Bitcoin content is proliferating the internet in various forms, and the content only seems to be expanding from articles, blogs, videos, podcasts, eBooks and, of course, the high-time preference method of content consumption, social media posts and influencer content. While the supply of bitcoin is limited, the amount of discussion, debate and good and bad information continues to increase at a rapid rate.
Regardless of your entry point into bitcoin content, you’re going to be at a disadvantage; the information asymmetry of those already in the space combined steep learning curve creates an environment where those that know more than you can choose to help you or harm you.
Since there is no “bitcoin company” to review content created about it or use litigious means to silence certain content or stop certain people from affiliating bitcoin with their project or scam, it’s been a free for all in the content creation space.
Some people are creating legitimate educational businesses around bitcoin, while others aren’t in it for the tech or the bitcoin; they’re in it to get your money.
Scams are rife in this industry, and if you’re not extremely cautious, you might get swindled. As they say, there is a scam for every level of intellect, so don’t think you’re too smart to fall for one. One scam making the rounds and generating millions in revenue via social is the YouTube live stream scam.
What is the YouTube Livestream scam?
So how does the scam work, you ask? Well, these bitcoin scammers firstly go after a way to easily build social proof by phishing the account details of prominent YouTubers, or they purchase leaked lists of usernames and passwords. Since most YouTubers don’t know how to secure a sponsor that is not NordVPN, let alone secure their account, there is always a plethora of accounts compromised and ready to be used.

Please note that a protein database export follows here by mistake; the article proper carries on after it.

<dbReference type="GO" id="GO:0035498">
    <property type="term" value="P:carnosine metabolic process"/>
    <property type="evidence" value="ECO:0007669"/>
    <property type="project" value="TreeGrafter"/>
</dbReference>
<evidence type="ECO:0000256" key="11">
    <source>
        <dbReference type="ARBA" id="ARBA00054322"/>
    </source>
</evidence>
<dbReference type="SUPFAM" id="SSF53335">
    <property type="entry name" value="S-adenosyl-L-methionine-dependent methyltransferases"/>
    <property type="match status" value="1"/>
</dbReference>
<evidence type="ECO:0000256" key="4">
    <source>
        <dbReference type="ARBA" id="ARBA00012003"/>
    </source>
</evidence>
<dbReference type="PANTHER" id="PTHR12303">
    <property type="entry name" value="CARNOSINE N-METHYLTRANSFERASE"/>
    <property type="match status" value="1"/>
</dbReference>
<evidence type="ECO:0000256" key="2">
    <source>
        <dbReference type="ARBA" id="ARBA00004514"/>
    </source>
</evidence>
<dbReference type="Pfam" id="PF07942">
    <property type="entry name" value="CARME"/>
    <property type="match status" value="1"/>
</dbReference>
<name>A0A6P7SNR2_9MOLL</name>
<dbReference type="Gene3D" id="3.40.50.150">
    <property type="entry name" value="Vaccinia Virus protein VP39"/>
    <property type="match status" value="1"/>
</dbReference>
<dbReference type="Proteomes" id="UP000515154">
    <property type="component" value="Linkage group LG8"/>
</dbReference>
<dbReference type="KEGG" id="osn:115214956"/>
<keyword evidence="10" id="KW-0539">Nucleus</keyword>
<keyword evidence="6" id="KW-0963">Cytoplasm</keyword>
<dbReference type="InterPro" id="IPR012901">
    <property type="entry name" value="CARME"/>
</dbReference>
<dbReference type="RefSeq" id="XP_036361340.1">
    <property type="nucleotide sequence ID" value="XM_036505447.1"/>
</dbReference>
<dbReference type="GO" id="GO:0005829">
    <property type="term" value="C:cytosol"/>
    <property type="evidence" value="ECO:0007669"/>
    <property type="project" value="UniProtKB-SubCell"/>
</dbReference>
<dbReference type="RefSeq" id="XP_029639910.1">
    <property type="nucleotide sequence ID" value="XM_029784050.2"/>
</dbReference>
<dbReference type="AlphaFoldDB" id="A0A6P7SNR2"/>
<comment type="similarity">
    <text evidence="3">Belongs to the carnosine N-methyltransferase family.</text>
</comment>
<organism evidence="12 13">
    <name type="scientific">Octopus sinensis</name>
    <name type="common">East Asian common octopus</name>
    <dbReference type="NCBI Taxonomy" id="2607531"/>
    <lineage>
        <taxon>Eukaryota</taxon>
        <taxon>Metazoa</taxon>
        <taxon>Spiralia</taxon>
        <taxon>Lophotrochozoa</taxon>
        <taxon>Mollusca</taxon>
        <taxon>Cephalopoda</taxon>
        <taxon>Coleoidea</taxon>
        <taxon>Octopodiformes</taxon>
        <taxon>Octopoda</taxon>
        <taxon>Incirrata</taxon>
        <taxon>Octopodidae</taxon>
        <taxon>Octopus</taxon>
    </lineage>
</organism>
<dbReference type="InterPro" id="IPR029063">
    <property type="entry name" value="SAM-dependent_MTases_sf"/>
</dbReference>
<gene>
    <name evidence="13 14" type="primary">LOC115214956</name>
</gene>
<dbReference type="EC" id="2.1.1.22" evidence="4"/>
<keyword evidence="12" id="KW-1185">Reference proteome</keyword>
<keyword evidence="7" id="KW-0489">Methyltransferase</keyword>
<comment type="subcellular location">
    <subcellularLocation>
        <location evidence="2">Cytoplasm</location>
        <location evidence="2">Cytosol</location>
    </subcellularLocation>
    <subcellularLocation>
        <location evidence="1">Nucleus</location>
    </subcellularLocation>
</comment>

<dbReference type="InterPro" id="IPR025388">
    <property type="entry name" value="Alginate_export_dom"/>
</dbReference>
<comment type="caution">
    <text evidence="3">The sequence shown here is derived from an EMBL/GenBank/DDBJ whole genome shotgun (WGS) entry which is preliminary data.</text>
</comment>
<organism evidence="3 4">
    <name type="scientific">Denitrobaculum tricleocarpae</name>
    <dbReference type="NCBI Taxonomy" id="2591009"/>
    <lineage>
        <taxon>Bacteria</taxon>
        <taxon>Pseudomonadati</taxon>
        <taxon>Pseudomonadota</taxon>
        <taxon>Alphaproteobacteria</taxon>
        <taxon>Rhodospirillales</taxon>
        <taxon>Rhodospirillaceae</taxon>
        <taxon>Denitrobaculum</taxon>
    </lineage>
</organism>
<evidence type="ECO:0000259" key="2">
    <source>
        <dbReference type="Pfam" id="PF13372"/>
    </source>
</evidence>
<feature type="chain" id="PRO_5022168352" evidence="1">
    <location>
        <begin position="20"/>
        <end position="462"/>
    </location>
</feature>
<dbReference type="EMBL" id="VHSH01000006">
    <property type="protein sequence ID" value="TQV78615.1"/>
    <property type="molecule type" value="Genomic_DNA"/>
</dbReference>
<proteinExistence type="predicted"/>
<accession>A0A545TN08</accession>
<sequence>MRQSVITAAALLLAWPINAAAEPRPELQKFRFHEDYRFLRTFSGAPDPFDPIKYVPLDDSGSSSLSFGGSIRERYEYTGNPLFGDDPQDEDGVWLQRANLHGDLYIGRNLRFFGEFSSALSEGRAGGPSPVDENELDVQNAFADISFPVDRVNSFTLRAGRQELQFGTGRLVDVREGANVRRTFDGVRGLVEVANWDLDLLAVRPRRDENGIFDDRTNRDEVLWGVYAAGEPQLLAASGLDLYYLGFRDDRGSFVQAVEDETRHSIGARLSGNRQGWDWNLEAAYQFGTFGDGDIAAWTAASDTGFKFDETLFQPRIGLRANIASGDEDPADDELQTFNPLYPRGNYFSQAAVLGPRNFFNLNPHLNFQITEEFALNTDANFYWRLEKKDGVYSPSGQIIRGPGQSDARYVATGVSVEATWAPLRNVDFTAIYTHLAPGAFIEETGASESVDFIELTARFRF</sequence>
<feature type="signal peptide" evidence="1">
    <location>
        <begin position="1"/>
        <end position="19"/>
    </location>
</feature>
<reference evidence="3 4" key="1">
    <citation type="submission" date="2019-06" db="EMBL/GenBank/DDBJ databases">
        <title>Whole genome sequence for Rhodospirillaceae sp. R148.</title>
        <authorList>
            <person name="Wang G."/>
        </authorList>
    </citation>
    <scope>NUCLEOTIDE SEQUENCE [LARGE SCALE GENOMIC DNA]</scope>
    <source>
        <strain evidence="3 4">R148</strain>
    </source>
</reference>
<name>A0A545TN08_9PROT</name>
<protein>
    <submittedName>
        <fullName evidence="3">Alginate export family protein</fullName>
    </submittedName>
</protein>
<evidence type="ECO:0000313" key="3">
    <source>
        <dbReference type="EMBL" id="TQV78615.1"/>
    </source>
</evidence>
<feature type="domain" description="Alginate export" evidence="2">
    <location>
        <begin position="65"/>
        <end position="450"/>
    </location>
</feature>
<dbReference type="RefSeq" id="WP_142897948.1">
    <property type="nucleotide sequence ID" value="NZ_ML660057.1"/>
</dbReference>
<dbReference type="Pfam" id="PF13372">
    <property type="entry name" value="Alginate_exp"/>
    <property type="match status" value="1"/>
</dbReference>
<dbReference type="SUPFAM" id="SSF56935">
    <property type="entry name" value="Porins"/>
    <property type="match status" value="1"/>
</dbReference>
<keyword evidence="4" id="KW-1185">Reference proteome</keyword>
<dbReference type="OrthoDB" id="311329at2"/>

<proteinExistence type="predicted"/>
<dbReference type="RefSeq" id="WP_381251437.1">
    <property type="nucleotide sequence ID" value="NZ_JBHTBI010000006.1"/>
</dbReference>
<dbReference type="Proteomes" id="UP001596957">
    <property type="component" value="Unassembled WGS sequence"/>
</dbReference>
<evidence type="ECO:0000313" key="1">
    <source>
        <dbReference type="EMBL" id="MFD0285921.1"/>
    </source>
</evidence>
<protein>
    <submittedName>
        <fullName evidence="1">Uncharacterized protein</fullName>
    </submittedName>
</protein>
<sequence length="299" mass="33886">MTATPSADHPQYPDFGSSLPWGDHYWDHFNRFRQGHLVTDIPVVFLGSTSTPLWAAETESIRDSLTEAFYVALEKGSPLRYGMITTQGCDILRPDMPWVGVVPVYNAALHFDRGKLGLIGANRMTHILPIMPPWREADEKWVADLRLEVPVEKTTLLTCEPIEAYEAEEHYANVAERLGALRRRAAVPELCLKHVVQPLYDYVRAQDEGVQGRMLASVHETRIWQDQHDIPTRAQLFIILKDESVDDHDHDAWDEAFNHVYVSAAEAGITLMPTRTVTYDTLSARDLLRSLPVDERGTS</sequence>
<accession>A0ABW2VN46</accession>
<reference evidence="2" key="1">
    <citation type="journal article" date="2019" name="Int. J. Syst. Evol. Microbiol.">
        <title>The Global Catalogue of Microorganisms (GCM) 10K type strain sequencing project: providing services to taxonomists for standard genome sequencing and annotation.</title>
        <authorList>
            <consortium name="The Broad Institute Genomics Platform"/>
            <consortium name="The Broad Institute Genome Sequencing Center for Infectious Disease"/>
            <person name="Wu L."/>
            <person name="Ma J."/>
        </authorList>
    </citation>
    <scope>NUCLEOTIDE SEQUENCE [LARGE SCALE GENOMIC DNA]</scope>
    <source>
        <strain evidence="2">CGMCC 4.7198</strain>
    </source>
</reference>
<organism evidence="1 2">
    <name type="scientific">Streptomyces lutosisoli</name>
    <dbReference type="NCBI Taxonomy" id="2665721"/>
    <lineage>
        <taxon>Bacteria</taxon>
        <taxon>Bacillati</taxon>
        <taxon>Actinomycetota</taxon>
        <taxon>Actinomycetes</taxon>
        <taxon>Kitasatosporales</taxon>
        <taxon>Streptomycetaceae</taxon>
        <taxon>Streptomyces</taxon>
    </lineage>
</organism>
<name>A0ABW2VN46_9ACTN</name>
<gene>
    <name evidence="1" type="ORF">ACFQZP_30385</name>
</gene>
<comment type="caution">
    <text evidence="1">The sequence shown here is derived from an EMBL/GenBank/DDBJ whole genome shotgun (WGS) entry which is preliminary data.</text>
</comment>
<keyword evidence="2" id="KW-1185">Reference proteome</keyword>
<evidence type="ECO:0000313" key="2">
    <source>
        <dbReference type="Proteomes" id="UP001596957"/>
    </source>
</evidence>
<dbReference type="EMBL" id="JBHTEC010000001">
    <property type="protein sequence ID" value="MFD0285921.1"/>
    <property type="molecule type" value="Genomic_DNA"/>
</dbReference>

Once these scammers have access to several YouTube channels with a following, some large, some small, they like to mix it up to try and avoid the YouTube police and see what catches the algorithms for that day. All the scammer wants to know is whether YouTube promotes a big or smaller account, so they can focus on the one that drives the most suckers.
Either way, they’ll be running live streams on each of these channels with rehosted footage of a “live” panel discussion—actually from “The ₿ Word” conference in July 2021—in which Elon Musk, Jack Dorsey, and Cathie Wood discussed “Bitcoin as a Tool for Economic Empowerment” as an example.
So you’re watching a legitimate discussion on a channel with followers, seems legit, then to give it more credibility, the scammers will bot view these live streams, so it looks like plenty of people are watching it driving even more social proof.
The scammers then add a frame around the video that advertised “giveaways” and “double your money” scam websites.
The websites promised that if you sent bitcoin to the address, you would receive twice as much in return—a classic scam I remember from the Runescape days, which has also enjoyed success in bitcoin markets for years.